Date of Award

Summer 5-10-2024

Degree Type


Degree Name

Doctor of Philosophy (PhD)


Biomedical Sciences

First Advisor

Timothy L. Denning

Second Advisor

Andrew Gewirtz

Third Advisor

Leszek Ignatowicz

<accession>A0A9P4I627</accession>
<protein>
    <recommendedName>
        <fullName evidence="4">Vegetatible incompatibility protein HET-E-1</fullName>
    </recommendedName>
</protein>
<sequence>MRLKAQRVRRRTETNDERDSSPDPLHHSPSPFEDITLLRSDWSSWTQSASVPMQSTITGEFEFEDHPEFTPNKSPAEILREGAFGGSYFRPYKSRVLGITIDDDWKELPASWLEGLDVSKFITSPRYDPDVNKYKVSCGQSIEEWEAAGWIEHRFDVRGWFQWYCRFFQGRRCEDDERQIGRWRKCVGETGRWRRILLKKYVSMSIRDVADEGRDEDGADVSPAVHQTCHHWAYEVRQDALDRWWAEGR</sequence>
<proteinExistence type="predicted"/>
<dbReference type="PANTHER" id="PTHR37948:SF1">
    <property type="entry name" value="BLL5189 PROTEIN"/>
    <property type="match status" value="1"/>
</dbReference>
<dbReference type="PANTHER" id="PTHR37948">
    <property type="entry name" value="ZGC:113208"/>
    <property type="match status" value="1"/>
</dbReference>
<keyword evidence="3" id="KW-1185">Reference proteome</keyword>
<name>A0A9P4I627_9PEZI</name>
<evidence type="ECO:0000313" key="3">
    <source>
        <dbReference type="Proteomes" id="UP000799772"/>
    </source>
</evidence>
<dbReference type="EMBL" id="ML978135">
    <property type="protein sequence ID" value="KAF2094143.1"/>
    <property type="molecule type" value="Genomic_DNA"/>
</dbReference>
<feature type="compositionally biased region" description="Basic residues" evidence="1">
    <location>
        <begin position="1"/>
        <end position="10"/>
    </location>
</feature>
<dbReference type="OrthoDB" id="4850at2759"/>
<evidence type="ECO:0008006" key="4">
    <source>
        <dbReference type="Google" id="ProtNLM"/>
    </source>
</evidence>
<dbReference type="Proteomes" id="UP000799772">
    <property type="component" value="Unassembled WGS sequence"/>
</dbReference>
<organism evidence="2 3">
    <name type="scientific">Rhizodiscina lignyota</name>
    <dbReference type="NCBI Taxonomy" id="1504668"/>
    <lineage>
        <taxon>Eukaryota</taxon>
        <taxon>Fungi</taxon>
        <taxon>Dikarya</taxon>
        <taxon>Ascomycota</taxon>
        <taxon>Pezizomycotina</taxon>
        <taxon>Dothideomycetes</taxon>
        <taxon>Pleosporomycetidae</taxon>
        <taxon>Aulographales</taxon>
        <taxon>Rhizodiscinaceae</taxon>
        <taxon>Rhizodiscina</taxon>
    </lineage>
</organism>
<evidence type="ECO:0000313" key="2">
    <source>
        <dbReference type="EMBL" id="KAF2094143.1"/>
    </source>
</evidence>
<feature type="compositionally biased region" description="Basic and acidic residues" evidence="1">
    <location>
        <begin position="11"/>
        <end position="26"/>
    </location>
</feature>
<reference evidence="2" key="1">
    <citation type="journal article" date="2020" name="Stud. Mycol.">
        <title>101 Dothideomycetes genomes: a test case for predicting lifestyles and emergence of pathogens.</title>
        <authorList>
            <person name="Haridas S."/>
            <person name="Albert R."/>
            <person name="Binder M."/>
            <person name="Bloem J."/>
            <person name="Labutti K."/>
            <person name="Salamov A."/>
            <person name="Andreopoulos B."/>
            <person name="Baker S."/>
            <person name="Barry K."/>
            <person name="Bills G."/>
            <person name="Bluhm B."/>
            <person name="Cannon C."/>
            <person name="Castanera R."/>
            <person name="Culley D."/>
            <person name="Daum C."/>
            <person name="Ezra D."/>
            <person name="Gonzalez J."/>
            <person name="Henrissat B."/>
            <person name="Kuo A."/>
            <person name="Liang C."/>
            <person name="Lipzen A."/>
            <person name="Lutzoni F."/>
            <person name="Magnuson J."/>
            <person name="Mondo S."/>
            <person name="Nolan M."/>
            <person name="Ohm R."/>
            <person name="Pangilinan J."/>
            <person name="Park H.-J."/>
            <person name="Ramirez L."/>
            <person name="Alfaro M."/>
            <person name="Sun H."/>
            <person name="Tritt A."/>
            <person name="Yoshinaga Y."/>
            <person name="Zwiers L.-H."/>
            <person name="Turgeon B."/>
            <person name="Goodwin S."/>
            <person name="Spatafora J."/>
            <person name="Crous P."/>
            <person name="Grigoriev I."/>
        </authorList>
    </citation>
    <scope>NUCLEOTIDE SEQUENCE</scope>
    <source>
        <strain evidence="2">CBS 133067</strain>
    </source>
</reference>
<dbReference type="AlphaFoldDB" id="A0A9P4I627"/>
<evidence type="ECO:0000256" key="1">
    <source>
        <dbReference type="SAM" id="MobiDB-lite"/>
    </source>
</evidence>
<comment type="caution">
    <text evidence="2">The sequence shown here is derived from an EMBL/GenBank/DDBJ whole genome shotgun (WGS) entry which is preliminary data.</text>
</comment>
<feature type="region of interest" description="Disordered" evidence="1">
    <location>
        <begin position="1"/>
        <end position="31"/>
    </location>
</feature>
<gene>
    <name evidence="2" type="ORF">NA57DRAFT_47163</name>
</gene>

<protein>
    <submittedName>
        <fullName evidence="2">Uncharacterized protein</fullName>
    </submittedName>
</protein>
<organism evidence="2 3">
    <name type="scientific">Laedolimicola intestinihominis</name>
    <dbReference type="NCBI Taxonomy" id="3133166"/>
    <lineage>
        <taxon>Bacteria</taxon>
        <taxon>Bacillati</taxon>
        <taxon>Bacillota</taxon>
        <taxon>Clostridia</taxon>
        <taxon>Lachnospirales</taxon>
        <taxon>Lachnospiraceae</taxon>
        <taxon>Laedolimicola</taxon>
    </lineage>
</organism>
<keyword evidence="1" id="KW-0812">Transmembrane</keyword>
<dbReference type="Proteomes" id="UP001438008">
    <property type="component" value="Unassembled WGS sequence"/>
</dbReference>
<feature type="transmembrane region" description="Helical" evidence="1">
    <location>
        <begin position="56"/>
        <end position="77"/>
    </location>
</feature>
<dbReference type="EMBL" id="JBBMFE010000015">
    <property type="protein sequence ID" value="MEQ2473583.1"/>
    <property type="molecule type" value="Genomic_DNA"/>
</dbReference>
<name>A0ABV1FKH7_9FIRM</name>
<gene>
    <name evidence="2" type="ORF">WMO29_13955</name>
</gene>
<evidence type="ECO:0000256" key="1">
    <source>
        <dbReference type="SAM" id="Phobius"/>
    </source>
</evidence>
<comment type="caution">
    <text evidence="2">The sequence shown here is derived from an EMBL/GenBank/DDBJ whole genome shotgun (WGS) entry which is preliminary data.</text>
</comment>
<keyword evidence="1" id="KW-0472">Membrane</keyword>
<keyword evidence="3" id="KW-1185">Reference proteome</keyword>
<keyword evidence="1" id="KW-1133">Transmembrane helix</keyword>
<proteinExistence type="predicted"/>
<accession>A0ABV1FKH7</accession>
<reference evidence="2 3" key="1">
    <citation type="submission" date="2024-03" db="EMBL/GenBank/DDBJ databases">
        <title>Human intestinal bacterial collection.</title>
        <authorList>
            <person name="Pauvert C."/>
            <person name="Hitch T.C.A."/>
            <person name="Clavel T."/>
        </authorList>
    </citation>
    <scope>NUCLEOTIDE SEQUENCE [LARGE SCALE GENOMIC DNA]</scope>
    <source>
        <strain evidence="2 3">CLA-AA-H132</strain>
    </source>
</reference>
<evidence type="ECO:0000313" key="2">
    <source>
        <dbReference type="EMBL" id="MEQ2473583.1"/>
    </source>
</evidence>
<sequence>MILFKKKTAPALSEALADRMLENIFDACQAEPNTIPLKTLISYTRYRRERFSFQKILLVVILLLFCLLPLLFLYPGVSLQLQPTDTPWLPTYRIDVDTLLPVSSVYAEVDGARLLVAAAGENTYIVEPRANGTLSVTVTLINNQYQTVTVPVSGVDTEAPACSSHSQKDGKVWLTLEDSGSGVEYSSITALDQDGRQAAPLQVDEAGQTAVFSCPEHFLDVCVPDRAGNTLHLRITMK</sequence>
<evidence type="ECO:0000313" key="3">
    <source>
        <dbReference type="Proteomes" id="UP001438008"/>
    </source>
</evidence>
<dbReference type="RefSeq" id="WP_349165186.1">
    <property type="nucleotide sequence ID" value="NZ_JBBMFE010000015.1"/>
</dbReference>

Inflammatory bowel disease (IBD) continues to affect millions worldwide, with an increasing prevalence that highlights the urgent need for deeper understanding of its underlying immune mechanisms. The cytokine interactions, especially those mediated by cells from the TH1 and TH17 lymphocyte subsets, are crucial in orchestrating the immune landscape of IBD. TH1 cells are well known for producing TNF-α and IFNγ, which have been extensively studied for their roles in conjunction with each other within the context of IBD (Fish, 1999). TH17 cells secrete IL-22 and IL-17, with existing studies primarily focusing on IL-22’s interaction with IL-17 rather than its interplay with other cytokines such as IFNγ. Our study focuses on the co-stimulatory effects of IL-22 and IFNγ using organoids derived from mouse small intestines to model epithelial interactions. We found that IFNγ interferes with the capacity of IL-22 to up-regulate antimicrobial peptides, which is essential in mucosal defense. Additionally, higher concentrations of IL-22 enhance IFNγ's ability to stimulate TNF-α gene expression and CXCL10 protein production, indicating a dose-dependent relationship. This co-stimulation also led to an increased rate of cell death, influenced partly by TNF-α. These findings suggest that IL-22, typically seen as an anti-inflammatory agent, can assume a pro-inflammatory role when combined with IFNγ, complicating its effects on epithelial cells. This study highlights the need to consider specific cytokine interactions in developing more effective IBD treatments.